You can use whatever jam you have on hand.

By Bridget Hallinan
April 20, 2020
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In a new F&W Cooks video, Andrea Slonecker recalls growing up in Nebraska and eating kolaches, Czech pastries that are similar to danishes, at weddings, bake sales, and polka dances. Now, she’s sharing a step-by-step guide so you can enjoy them as well. From her kitchen in Portland, Oregon, she demonstrates how to make the dough, fillings, and tasty streusel topping, plus offers some key tips for freezing the kolaches (so you can hoard some for later). Read on for her guide.

Start with the Dough

Andrea starts by blooming the yeast with a mixture of flour, sugar, and warm milk. She prefers scooping flour into the measuring cup as opposed to dunking the cup in the container of flour, since you get more flour that way and it’s a more consistent measuring technique. She then whisks one cup together with 1/3 cup of sugar and the yeast in a bowl—if you buy packets, you'll want one, and if you buy it in bulk, you’ll want 2 1/4 teaspoons.

Warm up the milk on the stove—you want it to reach between 110-115°F—and whisk it into the yeast mixture. Set aside for about five minutes, until small bubbles start to form.

Andrea also uses the same pot she used to warm up the milk to melt butter, which she slowly whisks in with the egg yolks and salt in a separate bowl. Add the butter and egg mixture to the yeast mixture and incorporate. Then, add in about one cup of flour at a time to form a firm dough. She notes the dough is similar to brioche, eggy, tender, and soft.

Knead It

Once the dough is too stiff to stir, knead it on a floured surface. (You don’t want to add too much flour, as you want the dough to be soft and moist, not dry and hard.) Knead for about three or four minutes—the dough should stick to your hands a little and be somewhat greasy, but not sticky. Put it in a large bowl and cover it with a towel or plastic wrap. Set it aside in a warm place until it doubles in size, about an hour to an hour and a half. In the video, Andrea places the dough in a warm toaster oven with foil over it to proof.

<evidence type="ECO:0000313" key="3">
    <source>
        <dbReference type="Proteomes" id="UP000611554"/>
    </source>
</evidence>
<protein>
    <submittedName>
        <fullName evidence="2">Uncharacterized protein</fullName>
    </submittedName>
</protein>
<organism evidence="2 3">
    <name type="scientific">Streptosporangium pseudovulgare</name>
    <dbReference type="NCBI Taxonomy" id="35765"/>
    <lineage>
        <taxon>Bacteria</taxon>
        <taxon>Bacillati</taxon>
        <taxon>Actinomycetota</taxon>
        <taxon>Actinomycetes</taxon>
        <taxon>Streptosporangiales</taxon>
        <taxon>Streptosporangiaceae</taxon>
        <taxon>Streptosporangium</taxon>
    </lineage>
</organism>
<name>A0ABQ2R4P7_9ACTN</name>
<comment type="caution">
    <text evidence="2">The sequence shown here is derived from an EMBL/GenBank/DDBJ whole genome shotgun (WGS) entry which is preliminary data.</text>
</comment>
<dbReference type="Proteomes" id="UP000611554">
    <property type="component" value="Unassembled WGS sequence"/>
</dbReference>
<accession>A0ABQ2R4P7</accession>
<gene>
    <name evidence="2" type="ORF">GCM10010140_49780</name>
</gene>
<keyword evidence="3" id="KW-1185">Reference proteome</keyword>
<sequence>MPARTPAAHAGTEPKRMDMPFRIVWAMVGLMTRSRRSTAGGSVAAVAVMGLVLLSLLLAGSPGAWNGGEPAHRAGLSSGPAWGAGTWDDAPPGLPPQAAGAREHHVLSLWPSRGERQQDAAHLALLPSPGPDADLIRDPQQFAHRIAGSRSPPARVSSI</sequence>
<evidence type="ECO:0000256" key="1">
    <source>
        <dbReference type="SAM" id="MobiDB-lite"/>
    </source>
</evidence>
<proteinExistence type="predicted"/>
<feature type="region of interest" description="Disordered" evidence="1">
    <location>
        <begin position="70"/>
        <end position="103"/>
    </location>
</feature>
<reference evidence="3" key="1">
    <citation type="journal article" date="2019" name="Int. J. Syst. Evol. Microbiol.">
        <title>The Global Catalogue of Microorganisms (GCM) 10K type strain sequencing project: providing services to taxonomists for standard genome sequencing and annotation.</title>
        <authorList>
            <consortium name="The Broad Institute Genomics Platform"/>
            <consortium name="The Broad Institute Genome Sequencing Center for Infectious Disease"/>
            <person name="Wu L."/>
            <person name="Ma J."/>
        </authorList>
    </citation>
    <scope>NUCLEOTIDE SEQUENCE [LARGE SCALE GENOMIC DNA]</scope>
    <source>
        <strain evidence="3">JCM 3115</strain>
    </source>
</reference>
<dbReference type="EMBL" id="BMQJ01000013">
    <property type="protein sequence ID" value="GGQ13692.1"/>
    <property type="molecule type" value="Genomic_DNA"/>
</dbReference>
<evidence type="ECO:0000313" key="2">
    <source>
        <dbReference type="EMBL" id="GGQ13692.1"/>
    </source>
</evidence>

Credit: Andrea Slonecker

Meanwhile, Prepare the Cream Cheese Filling

Andrea adds one egg yolk, the cream cheese, powdered sugar, and lemon zest to a stand mixer. Using a paddle attachment, she beats it on medium until the mixture is nicely whipped and incorporated. After taking a quick break to scrape the sides, she mixes it for another 30 seconds. Then, the filling is all set to use once it’s time to fill the kolaches.

Make the Streusel Topping

Whisk together the flour, salt, and sugar first, and then, drizzle in the melted butter and combine. Once the butter has solidified, the streusel will form crumbly pieces.

Roll the Dough into Balls

After the dough has gotten nice and poofy, punch it down and divide into 12 pieces. Andrea uses a scale to divide it evenly (about 2 1/3 ounces of dough per ball). Then, she folds over the ends of each piece and rolls them against the counter to form smooth balls. The dough feels a little greasy, she notes, and is soft and pillowy. Once you’re done, transfer them to a parchment paper-lined baking sheet, cover them with a damp towel, and let them rise for 30 to 45 minutes.

Form the Kolaches

Next, Andrea takes each dough ball and makes wells in the center with her fingers to hold the kolache fillings. Brush them with egg wash (one egg yolk mixed with one tablespoon of milk) and make sure to get the edges. You want to cover them liberally, but not so much that they’re sopping.

You Don’t Have to Make the Cherry Filling…

While Andrea pairs a quick cherry jam with the lemony cream cheese filling in her recipe, she opts to skip it in the video since it’s not cherry season. Instead, she says you can feel free to use jams you have on hand in your fridge. She grabs blueberry, apple butter, apricot (a classic, she notes, and her favorite), strawberry, and quince marmalade, too. 

…and You Can Also Skip the Cream Cheese

If you don’t like cream cheese or don’t want the filling in every single kolache, you can use a little more jam to fill the centers, instead. If you do go with the cream cheese filling, add one tablespoon to each well and spread it around—then, make a smaller well within the filling to accommodate a dollop of jam.

Sprinkle and Bake

Break up the hardened streusel topping with a fork into tiny pebbles, and sprinkle it over the tops of the kolaches, making sure to use every last bit. Then, they’re ready to bake in a 375°F oven for about 20-25 minutes. Andrea’s are ready right at the 20 minute mark, puffy and golden brown with flaky dough that easily pulls apart.

Credit: Andrea Slonecker

Freeze for Later

If you want, you can separate the kolaches once they’ve cooled and wrap them individually in plastic wrap to store in the freezer. That way, you can reheat them whenever you get the craving.